Researchers usingTo see Jupiter’s auroras, they say they got lucky last spring and caught a very bright meteoroid explosion in the process.
Such impacts are not uncommon for Jupiter, as it is the largest planet in the solar system with very powerful gravity to boot.
“However, they are so ephemeral that it is relatively rare to see them,” said Rohini Giles of the Southwest Research Institute in a statement. “You have to be lucky to point a telescope at Jupiter at the exact moment.”
Giles is the lead author of a paper published this month in Geophysical Research Letters.
Amateur astronomers have used ground-based telescopes to detect six impacts on the giant planet in the last decade, including a. But Giles and his colleagues had a distinct advantage in using Juno by hanging out with Jupiter.
“This bright flash stood out in the data, as it had very different spectral characteristics than the UV emissions from Jupiter’s auroras,” Giles explained.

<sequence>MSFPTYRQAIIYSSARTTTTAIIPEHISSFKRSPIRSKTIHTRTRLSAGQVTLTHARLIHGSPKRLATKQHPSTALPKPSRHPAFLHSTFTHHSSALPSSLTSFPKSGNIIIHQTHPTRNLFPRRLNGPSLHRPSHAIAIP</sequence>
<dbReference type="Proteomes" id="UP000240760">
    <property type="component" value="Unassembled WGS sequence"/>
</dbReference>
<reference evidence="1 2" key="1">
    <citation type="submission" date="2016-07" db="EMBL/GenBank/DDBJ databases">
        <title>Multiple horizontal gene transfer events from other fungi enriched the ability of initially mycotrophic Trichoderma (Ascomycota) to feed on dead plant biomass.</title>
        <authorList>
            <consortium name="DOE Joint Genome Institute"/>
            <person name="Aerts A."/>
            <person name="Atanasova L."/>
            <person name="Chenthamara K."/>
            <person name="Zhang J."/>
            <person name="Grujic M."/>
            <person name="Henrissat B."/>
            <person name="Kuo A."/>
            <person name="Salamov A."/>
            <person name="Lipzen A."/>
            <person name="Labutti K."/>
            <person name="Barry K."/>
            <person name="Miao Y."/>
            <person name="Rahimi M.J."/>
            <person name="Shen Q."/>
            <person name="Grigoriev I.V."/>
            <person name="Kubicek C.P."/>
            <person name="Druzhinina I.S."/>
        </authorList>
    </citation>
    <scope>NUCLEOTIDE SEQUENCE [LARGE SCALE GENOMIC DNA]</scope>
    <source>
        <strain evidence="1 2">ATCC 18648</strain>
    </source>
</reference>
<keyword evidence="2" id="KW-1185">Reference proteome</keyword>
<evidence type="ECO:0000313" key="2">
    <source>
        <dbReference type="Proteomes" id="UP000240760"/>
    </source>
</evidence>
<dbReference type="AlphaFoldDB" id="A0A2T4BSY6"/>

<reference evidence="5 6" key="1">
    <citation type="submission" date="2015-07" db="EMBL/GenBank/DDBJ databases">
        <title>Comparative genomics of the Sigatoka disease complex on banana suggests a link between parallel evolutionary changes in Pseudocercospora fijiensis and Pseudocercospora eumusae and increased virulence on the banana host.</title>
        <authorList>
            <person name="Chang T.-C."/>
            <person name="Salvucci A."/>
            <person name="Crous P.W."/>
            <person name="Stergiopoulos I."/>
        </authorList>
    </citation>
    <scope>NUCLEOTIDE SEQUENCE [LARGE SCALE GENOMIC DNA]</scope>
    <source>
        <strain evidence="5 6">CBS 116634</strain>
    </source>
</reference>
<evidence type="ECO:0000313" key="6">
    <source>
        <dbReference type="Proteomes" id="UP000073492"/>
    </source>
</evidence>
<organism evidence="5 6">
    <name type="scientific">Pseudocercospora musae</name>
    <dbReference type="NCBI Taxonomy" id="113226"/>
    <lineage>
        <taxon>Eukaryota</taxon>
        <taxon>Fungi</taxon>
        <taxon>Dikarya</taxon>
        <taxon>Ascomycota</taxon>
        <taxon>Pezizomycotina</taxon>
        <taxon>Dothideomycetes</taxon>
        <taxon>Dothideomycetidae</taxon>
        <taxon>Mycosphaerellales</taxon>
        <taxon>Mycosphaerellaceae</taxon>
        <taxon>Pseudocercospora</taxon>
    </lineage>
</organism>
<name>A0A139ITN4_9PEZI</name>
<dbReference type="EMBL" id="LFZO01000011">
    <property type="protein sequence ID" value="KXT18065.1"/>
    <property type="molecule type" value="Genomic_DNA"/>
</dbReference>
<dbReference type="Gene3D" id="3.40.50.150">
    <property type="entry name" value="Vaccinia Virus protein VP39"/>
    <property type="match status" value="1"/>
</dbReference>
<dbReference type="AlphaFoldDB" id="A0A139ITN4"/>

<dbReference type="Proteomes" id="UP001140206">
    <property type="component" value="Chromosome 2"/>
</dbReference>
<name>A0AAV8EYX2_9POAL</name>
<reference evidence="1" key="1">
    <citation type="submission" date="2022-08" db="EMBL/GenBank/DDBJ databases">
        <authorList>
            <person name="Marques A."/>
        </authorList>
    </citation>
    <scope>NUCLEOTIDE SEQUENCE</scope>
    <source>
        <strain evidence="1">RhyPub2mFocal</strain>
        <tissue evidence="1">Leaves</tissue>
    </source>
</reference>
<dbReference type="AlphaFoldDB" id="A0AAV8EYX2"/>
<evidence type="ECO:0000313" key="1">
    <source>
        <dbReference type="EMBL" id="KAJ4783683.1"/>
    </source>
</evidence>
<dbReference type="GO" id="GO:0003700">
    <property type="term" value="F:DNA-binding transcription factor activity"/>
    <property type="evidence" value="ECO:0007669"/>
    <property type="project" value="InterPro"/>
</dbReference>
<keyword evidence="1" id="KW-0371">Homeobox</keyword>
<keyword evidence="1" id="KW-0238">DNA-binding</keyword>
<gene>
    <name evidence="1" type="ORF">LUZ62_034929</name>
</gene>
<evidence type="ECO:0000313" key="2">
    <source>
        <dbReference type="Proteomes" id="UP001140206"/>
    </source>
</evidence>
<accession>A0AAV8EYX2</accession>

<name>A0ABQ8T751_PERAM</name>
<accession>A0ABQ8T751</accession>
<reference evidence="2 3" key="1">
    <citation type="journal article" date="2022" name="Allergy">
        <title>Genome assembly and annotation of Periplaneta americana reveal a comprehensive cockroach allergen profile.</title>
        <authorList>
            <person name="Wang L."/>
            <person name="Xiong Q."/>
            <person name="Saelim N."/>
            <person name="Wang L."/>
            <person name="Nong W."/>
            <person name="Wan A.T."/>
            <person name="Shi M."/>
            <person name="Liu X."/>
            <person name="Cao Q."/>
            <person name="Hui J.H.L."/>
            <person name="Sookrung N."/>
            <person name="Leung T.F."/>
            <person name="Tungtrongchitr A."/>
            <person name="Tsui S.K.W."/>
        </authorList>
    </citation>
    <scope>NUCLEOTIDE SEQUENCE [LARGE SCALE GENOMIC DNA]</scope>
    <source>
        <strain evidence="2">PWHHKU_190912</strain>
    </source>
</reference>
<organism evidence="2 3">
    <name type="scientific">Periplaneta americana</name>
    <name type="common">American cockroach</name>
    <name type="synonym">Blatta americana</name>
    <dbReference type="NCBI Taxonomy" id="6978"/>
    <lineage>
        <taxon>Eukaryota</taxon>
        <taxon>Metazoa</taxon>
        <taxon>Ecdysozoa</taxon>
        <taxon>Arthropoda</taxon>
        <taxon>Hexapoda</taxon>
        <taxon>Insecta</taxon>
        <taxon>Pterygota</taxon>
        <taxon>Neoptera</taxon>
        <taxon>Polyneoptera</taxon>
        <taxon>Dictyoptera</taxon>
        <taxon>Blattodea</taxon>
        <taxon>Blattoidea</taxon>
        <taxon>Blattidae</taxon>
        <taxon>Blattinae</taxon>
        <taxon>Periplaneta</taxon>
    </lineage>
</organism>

By looking at the brightness and other data from the flash, the team estimates that it came from a space rock with a mass between 550 and 3,300 pounds (249 to 1,497 kilograms) impacting the Jovian atmosphere at an altitude of about 140 miles (225 kilometers). . above the top of Jupiter’s clouds.
Things that collide with Jupiter can be a big problem. The biggest hit ever seen on the planet was the impact of Comet Shoemaker Levy 9 in 1994, which was widely studied.
“Asteroid and comet impacts can have a significant impact on the stratospheric chemistry of the planet: 15 years after the impact, Comet Shoemaker Levy 9 was still responsible for 95 percent of the stratospheric water on Jupiter,” Giles said. “Continuing to observe impacts and estimating overall impact rates is therefore an important element in understanding the makeup of the planet.”
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